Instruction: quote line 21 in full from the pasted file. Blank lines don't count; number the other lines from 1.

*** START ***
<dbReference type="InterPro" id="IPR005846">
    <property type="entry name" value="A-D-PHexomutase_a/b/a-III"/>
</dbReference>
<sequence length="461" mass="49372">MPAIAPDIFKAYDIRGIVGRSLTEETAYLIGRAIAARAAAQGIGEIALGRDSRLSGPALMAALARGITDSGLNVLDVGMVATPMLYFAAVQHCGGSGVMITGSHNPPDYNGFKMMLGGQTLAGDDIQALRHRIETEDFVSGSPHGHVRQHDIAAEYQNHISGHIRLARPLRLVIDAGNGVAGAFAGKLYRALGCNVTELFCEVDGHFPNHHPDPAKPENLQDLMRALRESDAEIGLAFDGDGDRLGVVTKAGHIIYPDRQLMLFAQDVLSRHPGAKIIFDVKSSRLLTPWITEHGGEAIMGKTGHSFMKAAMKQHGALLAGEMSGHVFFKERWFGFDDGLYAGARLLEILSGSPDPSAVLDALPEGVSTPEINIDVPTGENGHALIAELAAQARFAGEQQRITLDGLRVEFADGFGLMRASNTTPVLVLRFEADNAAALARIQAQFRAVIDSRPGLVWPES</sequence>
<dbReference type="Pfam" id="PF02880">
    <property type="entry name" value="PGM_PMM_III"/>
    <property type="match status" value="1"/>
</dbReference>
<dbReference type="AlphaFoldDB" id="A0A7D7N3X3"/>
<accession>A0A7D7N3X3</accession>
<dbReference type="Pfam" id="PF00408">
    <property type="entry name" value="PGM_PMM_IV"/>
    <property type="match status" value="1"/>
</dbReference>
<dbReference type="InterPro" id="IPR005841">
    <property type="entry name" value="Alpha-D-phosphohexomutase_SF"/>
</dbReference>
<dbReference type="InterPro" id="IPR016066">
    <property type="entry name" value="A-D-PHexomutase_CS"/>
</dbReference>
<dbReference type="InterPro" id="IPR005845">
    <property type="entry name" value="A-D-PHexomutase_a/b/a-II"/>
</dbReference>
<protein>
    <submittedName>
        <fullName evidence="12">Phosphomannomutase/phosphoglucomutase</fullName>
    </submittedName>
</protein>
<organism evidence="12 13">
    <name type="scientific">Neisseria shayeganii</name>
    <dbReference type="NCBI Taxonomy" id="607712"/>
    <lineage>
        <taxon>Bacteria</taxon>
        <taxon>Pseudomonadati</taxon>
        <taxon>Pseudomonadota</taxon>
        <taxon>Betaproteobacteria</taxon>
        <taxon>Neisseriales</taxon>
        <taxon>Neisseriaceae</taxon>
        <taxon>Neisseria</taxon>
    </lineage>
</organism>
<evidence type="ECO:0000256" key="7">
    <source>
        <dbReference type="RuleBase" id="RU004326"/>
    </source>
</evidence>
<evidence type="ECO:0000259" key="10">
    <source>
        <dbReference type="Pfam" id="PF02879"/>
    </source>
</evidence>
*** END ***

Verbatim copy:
<dbReference type="InterPro" id="IPR005845">